The “AS” in the previous example is optional, and the whole thing can be rearranged to be a bit more readable, e.g.
FROM SSN s, PGM p
WHERE s.id_PGM = p.id
AND p.id = ‘PGM00002866’ ” ; “” ; “” )
And now for a 3 level “find”:
ExecuteSQL(“SELECT S.id FROM SSN s, PGM p, PTI t
WHERE s.id_PGM = p.id
AND p.id_PTI = t.id
AND LOWER(t.title) = s.FILTERINPUT ” ; “” ; “” )
BUT (and it’s a big, disappointing BUT), ExecuteSQL can be very slow. In the last example above, looking for matching text in the PTI table, the calc takes about 6-8 seconds to query a set of about 24,000 records. That may not be a big deal when running a report, or an off-line process, but on an interactive screen (I was trying to use it for a “spotlight search” function), it’s clearly not good enough. In this situation, it looks like you’re better off “denormalising” the data (i.e. repeating, in the parent table, the field you want to query).
“Virtual List” in Filemaker is not really a technique, but a concept. And it’s one that, although tricky to understand (at least for me!), is actually a very simple one, albeit with scope for complexity that can be rather scary. So I’m creating a series of steps, starting with this, the most simple of implementations, and working upwards in terms of complexity.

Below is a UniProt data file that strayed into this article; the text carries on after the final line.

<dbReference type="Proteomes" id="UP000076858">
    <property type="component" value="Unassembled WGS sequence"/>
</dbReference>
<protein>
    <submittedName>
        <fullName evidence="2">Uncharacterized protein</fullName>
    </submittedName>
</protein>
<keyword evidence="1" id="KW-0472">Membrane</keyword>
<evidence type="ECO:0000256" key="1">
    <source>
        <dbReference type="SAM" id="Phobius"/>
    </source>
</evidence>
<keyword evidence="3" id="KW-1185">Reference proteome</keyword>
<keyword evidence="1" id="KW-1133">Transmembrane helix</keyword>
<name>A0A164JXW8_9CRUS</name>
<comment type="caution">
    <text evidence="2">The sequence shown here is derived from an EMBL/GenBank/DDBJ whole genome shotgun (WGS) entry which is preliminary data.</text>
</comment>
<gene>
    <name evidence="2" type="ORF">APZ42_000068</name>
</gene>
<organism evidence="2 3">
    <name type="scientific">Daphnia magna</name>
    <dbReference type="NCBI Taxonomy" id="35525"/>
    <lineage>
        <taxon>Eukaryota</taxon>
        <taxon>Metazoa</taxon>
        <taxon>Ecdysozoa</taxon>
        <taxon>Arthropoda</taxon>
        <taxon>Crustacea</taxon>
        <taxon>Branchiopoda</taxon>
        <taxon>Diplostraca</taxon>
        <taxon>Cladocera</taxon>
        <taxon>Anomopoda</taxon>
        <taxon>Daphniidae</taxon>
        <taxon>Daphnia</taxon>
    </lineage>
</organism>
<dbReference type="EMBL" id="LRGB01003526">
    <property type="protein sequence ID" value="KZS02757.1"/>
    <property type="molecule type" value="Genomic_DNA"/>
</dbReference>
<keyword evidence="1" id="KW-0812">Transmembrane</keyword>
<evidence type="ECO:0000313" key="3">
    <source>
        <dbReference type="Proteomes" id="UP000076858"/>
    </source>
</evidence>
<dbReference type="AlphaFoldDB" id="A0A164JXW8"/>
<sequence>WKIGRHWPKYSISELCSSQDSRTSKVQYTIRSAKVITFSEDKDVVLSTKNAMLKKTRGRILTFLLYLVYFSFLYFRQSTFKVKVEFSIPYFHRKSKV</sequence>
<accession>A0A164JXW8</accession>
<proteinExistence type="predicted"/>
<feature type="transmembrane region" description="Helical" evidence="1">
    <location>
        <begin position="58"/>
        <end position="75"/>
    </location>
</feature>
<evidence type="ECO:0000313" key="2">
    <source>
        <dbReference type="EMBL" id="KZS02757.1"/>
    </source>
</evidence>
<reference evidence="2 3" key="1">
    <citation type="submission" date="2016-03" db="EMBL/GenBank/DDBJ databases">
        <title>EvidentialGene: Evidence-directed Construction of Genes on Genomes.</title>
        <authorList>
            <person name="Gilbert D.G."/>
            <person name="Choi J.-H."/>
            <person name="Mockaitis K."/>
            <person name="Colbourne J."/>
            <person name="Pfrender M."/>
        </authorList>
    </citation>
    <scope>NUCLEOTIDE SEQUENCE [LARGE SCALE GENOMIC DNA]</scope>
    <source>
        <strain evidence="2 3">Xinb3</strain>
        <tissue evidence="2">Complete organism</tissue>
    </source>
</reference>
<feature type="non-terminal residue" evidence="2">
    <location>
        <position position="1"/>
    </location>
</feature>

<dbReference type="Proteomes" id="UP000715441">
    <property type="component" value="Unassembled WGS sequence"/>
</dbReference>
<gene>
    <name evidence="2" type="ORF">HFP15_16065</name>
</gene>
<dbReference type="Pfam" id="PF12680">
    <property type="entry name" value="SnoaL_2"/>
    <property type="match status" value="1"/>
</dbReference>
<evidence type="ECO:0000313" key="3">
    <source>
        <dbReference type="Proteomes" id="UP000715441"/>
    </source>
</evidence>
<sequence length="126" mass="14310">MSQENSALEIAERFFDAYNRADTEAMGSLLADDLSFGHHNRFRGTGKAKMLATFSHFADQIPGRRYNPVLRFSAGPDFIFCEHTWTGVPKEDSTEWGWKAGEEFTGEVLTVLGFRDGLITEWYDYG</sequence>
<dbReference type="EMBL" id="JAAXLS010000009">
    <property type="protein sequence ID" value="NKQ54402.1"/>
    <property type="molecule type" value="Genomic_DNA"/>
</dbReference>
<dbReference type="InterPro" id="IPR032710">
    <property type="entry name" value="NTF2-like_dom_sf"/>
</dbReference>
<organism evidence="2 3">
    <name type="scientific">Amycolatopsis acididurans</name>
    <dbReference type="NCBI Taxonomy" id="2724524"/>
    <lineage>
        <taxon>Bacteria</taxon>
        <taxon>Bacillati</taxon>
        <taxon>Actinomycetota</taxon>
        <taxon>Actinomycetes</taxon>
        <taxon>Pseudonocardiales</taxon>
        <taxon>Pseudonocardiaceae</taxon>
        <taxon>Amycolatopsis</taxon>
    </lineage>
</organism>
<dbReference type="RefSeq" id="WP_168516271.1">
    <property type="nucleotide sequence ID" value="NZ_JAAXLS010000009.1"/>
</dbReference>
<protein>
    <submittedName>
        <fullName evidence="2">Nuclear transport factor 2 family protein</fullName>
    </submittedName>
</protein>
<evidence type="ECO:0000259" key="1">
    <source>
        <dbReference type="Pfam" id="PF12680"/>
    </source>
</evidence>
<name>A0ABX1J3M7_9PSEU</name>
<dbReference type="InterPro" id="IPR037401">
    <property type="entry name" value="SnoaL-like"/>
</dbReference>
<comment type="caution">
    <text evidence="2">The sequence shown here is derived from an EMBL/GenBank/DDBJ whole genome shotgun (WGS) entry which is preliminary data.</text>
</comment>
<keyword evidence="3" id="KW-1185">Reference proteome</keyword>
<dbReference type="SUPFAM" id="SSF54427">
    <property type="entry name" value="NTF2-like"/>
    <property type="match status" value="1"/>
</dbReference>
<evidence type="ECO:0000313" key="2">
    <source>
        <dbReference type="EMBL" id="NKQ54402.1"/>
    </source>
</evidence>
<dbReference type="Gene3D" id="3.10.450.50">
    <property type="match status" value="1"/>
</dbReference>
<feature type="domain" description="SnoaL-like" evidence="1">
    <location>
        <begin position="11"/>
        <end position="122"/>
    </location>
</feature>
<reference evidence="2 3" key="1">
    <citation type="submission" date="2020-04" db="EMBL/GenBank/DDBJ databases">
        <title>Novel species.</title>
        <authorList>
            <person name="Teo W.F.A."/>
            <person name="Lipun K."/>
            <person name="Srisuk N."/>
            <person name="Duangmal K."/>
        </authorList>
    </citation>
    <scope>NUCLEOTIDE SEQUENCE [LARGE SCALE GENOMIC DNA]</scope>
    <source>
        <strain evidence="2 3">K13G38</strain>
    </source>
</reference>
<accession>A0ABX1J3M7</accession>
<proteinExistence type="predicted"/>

The requirement for this first example is simple: we have a table of People, and we want to produce a listing of each person’s first name. Obviously this first example does not even need a Virtual List – we could simply have a layout showing the values directly from the table – but diving straight in with a more complex example runs the risk of clouding the simplicity of the concept. (When I was trying to get my head around this concept, the complexity of available examples was a problem.)
The components required for any use of Virtual List are:
- A global variable, e.g. $$PEOPLELIST, which will contain all the values for the list, in a return-delimited list. The return-delimiting of the list means that each value in the variable will have a “value number”, and any value can be referenced using the GetValue function, e.g.
- A Virtual List table, pre-populated with the largest number of (blank) records you will ever need – i.e. the largest number of values that will be held in $$PEOPLELIST. So, for example, if you’re going to use Virtual List for a report based on People, and you have currently 8,000 People records, you should probably create 10,000 blank record in your VL table. Each record must have a sequential id, starting from 1. There must be no gaps, and records must not be deleted, i.e. there will always be 10,000 records, numbered 1 through 10000. (There is another field in the Value List record, “name”, about which more later.) Obviously, we use a script to populate the table in the first place, like this: